Besides acting on Star Trek, he was known for his directing, writing, photography and music

By Tara Fower
February 27, 2015 12:35 PM
Silver Screen Collection/Getty

Star Trek star Leonard Nimoy, whose portrayal of the logical but lovable Mr. Spock captured hearts around the world starting in the late 1960s, died on Friday morning in Los Angeles. He was 83.

He “passed away this morning after a long battle with chronic obstructive pulmonary disease at his home in Bel Air,” his rep confirmed in a statement to PEOPLE.

The actor first announced that he was suffering from the illness last year. “I quit smoking 30 [years] ago,” Nimoy Tweeted at the time. “Not soon enough.”

“Smokers, please understand,” he continued. “If you quit after you’re diagnosed with lung damage it’s too late.”

Nimoy was reportedly hospitalized with chest pains earlier this week.

Leonard Nimoy as Mr. Spock
Paramount/Everett

The actor’s Star Trek co-star William Shatner, 83, was heartbroken on hearing the news. “I loved him like a brother,” said Shatner in a statement to PEOPLE. “We will all miss his humor, his talent, and his capacity to love.”

George Takei, 77, who played Sulu on the series, told Andrea Mitchell Reports on MSNBC: “You know, the word extraordinary is often overused, but I think it’s really appropriate for Leonard.

“He was an extraordinarily talented man, but he was also a very decent human being. His talent embraced directing as well as acting and photography. He was a very sensitive man.”

He added: “He’d been there for a long, long time, and we miss him very much.”

William Shatner (left) and Leonard Nimoy in Star Trek
Paramount/Everett

Nichelle Nichols, 82, who played Uhura on the show, said in a statement, “I am deeply saddened by the death of my dear friend Leonard Nimoy. But, I also want to celebrate his extraordinary life. He was a true force of strength and his character was that of a champion. Leonard s integrity and passion as an actor and devotion to his craft helped transport Star Trek into television history. His vision and heart are bigger than the universe. I will miss him very much and send heartfelt wishes to his family.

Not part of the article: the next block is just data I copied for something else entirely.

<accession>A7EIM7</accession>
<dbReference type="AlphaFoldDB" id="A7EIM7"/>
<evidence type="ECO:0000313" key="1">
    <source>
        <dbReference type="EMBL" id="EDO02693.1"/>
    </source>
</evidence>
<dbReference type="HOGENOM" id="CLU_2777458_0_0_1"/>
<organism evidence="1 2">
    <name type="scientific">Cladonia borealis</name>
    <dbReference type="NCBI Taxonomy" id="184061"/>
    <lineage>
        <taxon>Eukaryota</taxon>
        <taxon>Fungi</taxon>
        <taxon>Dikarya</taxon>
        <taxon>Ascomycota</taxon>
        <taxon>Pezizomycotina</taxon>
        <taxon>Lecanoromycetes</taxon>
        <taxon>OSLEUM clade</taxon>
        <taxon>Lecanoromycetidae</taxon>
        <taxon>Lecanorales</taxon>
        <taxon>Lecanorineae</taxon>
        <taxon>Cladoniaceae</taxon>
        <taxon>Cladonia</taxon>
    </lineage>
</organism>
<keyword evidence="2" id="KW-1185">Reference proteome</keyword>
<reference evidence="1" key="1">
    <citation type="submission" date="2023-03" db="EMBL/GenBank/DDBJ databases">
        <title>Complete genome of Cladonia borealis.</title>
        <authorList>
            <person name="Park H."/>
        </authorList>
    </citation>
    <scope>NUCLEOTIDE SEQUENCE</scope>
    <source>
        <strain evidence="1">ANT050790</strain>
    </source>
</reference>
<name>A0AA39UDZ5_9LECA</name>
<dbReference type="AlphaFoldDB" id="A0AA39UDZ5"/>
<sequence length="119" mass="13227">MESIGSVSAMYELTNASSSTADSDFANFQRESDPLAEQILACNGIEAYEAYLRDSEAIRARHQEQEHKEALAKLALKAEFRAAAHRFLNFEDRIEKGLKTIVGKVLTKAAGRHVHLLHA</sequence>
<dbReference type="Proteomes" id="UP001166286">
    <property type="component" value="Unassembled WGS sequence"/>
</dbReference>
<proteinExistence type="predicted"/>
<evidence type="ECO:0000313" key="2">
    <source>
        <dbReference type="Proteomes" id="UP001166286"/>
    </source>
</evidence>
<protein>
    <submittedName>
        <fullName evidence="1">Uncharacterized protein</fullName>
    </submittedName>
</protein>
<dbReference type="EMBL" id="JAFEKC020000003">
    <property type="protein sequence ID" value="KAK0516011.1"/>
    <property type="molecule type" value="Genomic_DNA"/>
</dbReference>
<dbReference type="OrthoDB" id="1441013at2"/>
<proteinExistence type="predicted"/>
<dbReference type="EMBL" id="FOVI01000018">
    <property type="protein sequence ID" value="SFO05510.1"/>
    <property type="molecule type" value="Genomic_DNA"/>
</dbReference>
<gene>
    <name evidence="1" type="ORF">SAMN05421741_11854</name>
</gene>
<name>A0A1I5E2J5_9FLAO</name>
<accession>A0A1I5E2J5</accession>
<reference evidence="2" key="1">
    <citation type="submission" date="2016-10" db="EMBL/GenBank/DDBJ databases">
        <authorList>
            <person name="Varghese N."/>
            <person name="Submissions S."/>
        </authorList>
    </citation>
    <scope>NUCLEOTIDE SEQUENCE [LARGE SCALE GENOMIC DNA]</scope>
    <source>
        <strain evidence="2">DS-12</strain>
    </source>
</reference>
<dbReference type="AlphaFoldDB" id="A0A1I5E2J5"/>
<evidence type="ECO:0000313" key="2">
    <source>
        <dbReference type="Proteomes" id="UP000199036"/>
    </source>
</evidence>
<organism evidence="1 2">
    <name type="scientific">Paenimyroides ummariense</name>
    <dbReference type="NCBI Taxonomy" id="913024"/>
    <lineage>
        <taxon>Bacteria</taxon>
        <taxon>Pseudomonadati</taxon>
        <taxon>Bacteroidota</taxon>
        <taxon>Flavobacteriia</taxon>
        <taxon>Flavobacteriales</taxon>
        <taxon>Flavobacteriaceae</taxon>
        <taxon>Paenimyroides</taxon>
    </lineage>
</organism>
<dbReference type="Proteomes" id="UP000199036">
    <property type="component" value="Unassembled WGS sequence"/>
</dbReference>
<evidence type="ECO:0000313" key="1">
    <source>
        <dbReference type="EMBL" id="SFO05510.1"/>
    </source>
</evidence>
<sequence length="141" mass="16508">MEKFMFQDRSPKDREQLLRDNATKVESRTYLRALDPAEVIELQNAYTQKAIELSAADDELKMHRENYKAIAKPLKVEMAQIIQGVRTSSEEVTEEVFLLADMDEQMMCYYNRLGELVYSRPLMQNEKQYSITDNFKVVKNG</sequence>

“Long before being nerdy was cool, there was Leonard Nimoy,” said President Barack Obama in a statement obtained by PEOPLE. “Leonard was a lifelong lover of the arts and humanities, a supporter of the sciences, generous with his talent and his time. And of course, Leonard was Spock. Cool, logical, big-eared and level-headed, the center of Star Trek s optimistic, inclusive vision of humanity s future.”

Added the president: “I loved Spock. In 2007, I had the chance to meet Leonard in person. It was only logical to greet him with the Vulcan salute, the universal sign for Live long and prosper. And after 83 years on this planet – and on his visits to many others – it s clear Leonard Nimoy did just that. Michelle and I join his family, friends, and countless fans who miss him so dearly today.”

Nimoy is survived by his wife, Susan Bay Nimoy, his children and grandchildren. A private memorial service is being planned by the family.

“As you all know, my Grandpa passed away this morning at 8:40 from end-stage chronic obstructive pulmonary disease,” the actor’s granddaughter, Dani, recently posted on TwitLonger.

She added, “He was an extraordinary man, husband, grandfather, brother, actor, author – the list goes on – and friend. Thank you for the warm condolences. May you all [Live Long and Prosper].

“P.s. I will be putting special shirts up on our site, SHOPLLAP.com, where all of the proceeds will go to the COPD Foundation. I hope to hear from you all.”

“He was a remarkable man, well known not only for his acting and directing, but also for his photography, contemporary art collection, and for his extremely generous philanthropic contributions and support of the arts,” his rep said in a statement. “He will be missed by all.”

Walter Koeing, who played Chekov, called Nimoy an “honorable man.”

“He was totally involved, on the set, in the character of Mr. Spock,” he told Kentucky.com on Friday. “You could hardly approach him any other way. That speaks to his professional integrity as an actor. He also supported a lot of social causes that were for the benefit of mankind in general.”

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